Obama promises push for ‘common sense’ gun laws after ‘yet another’ mass shooting

U.S. President Barack Obama (L) and First Lady Michelle Obama (2nd L) sit with families of victims of the Washington Navy Yard shooting at Marine Barracks during a memorial service in Washington September 22, 2013. Last Monday, a government contractor killed 12 people during rampage at the Washington Navy Yard before police killed him in a gun battle.
JOSHUA ROBERTS | REUTERS
U.S. President Barack Obama (L) and First Lady Michelle Obama (2nd L) sit with families of victims of the Washington Navy Yard shooting at Marine Barracks during a memorial service in Washington September 22, 2013. Last Monday, a government contractor killed 12 people during rampage at the Washington Navy Yard before police killed him in a gun battle.
Posted Sept. 23, 2013, at 6:49 a.m.

WASHINGTON — President Barack Obama again promised to push for “common sense” gun laws on Sunday evening as he stood before a somber and mournful crowd, this time gathered at the Marine Corps Barracks, struggling to make sense of what he called “yet another” mass shooting. Obama called for an end to the violence, an end to the political stalemate over the nation’s gun laws and an end to the resignation that these eruptions of violence are simply “the new normal.”

Fort Hood. Tucson. Aurora. Sandy Hook. Obama intoned the names of places that have been forever changed by mass shootings during his tenure as president. And now, on the macabre list is the Washington Navy Yard, where Aaron Alexis, a former Navy Reservist with a history of mental instability and violent and erratic behavior, shot and killed 12 people last week.

“Once more, our hearts are broken. Once more, we ask why,” Obama told a crowd of about 4,000 filling the bleachers at the Barracks, about four blocks from the Navy Yard’s Building 197, the site of the Sept. 16 rampage. “Once more, we seek strength and wisdom through God’s grace.”

It was an ordinary Monday that became a day of extraordinary horror, Navy Secretary Ray Mabus, one of several speakers, said at the memorial service. Vice Admiral William Hilarides, head of Naval Sea Systems Command, his voice breaking, said the 12 victims — engineers and architects and people who helped build and maintain the Navy’s ships — were “killed in the line of duty.”

Obama, as he had on Saturday night before the Congressional Black Caucus, spoke with clipped frustration, making a determined call for change to the nation’s gun laws. The United States, he said, has more homicides and more violent crime than any other developed nation on Earth.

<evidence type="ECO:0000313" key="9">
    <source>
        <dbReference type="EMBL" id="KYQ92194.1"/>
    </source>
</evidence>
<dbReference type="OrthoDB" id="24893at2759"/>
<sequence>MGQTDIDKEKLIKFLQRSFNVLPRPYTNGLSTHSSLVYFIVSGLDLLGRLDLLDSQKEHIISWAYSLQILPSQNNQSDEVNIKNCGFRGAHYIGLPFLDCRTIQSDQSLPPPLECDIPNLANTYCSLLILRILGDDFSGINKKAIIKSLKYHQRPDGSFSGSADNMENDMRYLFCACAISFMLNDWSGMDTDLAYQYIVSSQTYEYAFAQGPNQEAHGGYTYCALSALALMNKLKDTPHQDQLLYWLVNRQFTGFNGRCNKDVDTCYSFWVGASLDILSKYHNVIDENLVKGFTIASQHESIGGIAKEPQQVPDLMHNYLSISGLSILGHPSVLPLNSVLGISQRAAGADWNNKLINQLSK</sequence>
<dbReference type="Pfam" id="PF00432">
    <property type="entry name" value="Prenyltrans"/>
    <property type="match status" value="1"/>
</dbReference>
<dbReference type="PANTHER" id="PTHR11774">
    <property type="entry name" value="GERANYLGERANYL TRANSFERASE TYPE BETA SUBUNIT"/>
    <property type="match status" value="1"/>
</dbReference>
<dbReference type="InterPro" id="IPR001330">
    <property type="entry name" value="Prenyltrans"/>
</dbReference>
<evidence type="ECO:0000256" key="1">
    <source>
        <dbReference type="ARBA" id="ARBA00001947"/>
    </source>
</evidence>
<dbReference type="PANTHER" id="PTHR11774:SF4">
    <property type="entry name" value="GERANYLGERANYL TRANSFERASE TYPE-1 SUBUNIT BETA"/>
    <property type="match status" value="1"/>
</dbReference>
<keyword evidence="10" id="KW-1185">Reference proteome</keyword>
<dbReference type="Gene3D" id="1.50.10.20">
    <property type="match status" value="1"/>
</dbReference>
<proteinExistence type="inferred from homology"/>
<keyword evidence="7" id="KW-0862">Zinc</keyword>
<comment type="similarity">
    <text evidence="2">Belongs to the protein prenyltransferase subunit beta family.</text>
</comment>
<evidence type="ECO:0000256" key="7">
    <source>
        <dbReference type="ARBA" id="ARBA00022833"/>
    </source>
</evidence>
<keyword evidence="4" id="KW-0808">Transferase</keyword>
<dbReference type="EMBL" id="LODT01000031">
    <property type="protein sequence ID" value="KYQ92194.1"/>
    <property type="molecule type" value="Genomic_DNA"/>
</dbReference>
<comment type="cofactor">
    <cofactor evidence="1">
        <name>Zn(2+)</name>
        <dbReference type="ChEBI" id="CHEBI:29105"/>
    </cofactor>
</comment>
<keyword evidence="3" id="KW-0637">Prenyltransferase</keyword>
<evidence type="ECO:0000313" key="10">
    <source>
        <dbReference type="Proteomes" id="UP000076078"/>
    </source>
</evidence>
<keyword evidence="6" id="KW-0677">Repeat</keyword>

“These families have endured a tragedy,” Obama said, telling stories of each of the 12 so that they would not be mere statistics of violence, but full lives whose sudden loss will be deeply felt. He told stories of the victims handing out dictionaries to third graders, teaching Sunday school, and leaving India to live the American dream.

“It ought to be a shock to all of us as a nation and a people,” Obama said. “It ought to obsess us. It ought to lead us to some sort of transformation.”

Obama spoke of the United Kingdom and Australia, where mass shootings brought about changes to gun laws and have made such “carnage” a rarity.

The violence in America — some groups have counted 20 mass shootings since Obama was elected — is not inevitable, the president said. Americans are not inherently more violent than other people in other countries, he said.

“What’s different is that in America, it’s easy to get your hands on a gun,” Obama said. But, he said, the “politics are frozen.”

Last spring, lawmakers who had long pushed for expanding background checks — particularly at flea markets and gun shows where none are now required — and reinstating the assault weapons ban, thought that the time for action was ripe after 20 elementary school children were gunned down in December in Newtown, Conn. Polls showed more than 80 percent of the nation supported their efforts.

But those efforts died in Congress.

That, Obama said Sunday, has led to a feeling of resignation.

“We can’t accept this,” he said, urging the people to solve the problem at the ballot box, because Congress can’t or won’t. “As Americans bound in grief and love, we must insist here today there is nothing normal about innocent men and women being gunned down where they work. There is nothing normal about our children being gunned down in their classrooms. There is nothing normal about children dying in our streets from stray bullets.

“Our tears are not enough. Our words and our prayers not enough,” Obama said. “If we really want to honor these 12 men and women, if we really want to be a country were we can go to work, and go to school, and walk our streets free from senseless violence, without so many lives being stolen by a bullet from a gun, then we’re going to have change. We’re going to have to change.”

Speaking before the president at the memorial, Washington, D.C., Mayor Vincent Gray, D, said the country is “drowning in a sea of guns.”

“This time, it happened within the view of our Capitol Dome,” Gray said. “And I, for one, will not be silent about the fact that the time has come for action.”

 

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